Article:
As I type this, the robotic spacecraft Cassini is traveling at 2.4 kilometers per second (about 5,300 MPH) relative to the planet Saturn. On April 9th, when Cassini makes its closest approach to the planet during this current orbit, the craft will reach nearly 9 kilometers per second (about 20,000 MPH). For all that amazing speed, the pictures we see from Cassini are usually still shots, arrestingly beautiful–but also arrested in time.
Fortunately, we can get a sense of Cassini’s intricate ongoing dance with Saturn and its moons, thanks to sequences of still images strung together into simple animations. Sometimes these sequences are just a series of routine observations; sometimes they are planned with moving images in mind. This magic is possible thanks to the Cassini engineering and science teams, who coordinate to build a list of painstakingly precise instructions, which they radio across a billion kilometers of space to the Saturn system. Cassini does the rest, spinning and pirouetting to orient its cameras just so, even as it careens at high speed past rings and icy moons.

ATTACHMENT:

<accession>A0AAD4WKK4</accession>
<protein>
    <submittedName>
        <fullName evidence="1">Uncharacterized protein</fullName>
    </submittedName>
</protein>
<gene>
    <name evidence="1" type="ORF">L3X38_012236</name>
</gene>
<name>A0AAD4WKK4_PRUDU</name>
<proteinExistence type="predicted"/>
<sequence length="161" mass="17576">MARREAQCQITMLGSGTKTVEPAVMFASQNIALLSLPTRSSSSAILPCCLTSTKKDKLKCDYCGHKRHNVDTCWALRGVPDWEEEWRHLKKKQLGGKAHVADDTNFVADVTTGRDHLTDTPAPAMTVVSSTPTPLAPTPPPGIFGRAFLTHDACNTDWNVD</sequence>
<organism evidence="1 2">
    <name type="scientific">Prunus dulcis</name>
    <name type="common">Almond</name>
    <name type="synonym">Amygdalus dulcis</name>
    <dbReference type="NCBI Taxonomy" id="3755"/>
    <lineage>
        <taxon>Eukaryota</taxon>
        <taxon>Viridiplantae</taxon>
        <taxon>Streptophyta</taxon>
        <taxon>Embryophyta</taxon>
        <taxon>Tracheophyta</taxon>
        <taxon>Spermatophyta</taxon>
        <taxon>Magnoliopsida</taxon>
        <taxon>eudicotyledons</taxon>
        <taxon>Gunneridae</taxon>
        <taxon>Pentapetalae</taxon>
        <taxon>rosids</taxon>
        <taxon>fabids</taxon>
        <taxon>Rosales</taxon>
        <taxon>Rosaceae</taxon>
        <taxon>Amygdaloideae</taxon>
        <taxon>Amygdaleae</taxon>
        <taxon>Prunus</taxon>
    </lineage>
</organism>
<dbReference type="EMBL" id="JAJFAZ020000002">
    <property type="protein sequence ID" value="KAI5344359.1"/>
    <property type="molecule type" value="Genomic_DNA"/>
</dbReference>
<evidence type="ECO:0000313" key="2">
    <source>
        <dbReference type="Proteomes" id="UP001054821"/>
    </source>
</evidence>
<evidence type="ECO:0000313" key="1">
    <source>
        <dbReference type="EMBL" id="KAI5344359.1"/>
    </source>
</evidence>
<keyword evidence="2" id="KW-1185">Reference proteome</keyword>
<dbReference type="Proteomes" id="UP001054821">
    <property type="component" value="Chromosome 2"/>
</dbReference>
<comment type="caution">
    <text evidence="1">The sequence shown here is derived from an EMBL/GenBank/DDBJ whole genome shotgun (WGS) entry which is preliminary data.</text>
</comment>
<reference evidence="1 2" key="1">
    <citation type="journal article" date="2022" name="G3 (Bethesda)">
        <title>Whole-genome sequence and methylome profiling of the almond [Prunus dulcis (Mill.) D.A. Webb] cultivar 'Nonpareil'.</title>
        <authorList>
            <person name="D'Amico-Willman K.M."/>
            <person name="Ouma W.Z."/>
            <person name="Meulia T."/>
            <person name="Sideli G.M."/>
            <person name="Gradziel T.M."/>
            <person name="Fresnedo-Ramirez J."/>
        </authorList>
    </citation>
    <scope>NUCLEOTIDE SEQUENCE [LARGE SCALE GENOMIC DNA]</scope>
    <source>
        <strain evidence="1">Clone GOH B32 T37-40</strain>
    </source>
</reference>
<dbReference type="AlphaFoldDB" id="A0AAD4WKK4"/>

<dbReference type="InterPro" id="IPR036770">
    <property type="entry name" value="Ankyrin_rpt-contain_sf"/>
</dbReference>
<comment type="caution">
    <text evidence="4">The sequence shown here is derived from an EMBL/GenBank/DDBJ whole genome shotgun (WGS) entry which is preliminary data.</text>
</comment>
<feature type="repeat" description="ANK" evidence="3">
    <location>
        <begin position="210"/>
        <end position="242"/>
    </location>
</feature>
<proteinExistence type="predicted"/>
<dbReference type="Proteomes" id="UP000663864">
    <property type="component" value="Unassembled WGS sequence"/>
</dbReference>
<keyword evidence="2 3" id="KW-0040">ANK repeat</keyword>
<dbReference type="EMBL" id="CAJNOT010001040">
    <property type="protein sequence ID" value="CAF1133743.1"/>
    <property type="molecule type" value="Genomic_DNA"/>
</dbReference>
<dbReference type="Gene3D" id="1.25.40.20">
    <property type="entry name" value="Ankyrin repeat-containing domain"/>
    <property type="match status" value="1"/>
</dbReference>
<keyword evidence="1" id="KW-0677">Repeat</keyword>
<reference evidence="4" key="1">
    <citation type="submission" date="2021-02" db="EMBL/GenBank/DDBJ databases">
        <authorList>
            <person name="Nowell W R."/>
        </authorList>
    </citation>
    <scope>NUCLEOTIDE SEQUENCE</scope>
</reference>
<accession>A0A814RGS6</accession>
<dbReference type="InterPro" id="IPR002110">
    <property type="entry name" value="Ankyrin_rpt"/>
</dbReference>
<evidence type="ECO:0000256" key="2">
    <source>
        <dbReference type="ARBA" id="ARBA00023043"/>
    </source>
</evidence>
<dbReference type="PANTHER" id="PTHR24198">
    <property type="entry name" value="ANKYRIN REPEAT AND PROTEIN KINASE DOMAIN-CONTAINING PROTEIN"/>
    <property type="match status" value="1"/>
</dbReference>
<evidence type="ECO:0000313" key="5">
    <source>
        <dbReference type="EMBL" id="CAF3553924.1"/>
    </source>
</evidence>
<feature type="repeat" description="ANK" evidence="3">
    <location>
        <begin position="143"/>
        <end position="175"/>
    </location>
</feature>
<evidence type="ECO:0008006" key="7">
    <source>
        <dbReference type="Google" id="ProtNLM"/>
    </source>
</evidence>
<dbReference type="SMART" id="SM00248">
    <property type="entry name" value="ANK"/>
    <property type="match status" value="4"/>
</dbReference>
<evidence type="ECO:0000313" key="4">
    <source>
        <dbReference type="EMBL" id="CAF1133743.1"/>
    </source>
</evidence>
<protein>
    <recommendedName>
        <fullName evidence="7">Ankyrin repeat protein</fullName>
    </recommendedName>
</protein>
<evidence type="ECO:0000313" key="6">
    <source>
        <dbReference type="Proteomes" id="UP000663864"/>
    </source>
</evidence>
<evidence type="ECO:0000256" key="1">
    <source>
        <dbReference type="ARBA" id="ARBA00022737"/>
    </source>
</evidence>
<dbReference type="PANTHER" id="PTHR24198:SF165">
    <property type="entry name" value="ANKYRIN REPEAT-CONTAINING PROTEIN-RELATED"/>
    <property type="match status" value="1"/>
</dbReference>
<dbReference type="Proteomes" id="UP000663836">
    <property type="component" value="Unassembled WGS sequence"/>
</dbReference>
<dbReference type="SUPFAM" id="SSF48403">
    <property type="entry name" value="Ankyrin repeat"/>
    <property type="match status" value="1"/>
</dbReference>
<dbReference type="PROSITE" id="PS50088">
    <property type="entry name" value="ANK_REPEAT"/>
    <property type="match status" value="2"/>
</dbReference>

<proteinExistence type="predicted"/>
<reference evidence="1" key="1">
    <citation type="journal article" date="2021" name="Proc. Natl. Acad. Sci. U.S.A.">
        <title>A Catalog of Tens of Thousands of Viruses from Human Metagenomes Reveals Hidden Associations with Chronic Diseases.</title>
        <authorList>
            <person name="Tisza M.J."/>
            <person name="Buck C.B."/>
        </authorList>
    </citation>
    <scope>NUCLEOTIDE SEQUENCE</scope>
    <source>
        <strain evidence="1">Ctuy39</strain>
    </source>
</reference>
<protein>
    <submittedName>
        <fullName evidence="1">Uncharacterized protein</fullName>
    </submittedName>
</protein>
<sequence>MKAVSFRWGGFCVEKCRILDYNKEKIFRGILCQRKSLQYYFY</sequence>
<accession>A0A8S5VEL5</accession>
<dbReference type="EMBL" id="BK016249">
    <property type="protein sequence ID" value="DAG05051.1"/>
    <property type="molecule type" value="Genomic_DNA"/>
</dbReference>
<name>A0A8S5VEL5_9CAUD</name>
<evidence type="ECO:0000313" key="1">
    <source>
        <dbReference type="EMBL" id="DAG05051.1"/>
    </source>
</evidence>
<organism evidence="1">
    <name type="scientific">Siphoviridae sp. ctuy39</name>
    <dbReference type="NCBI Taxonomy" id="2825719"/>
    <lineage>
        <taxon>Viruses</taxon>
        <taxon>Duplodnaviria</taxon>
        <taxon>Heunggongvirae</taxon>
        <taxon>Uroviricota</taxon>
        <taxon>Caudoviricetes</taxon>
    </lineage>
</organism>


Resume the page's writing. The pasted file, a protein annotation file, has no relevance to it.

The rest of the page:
The results are often striking. Here are a few of my favorites. I’ve applied very little post-processing to these sequences, but what they lack in polish compared to Hollywood CGI, they make up in being real.
And here’s one more that was previously uploaded to the Saturn section of the Bruce Murray Space Image Library. I have to sneak it in, just because I think it happens to be one of the most amazing sights in the history of all exploration.
Saturn’s north polar vortex (an animation)
This article originally appeared as a guest post on The Planetary Society site.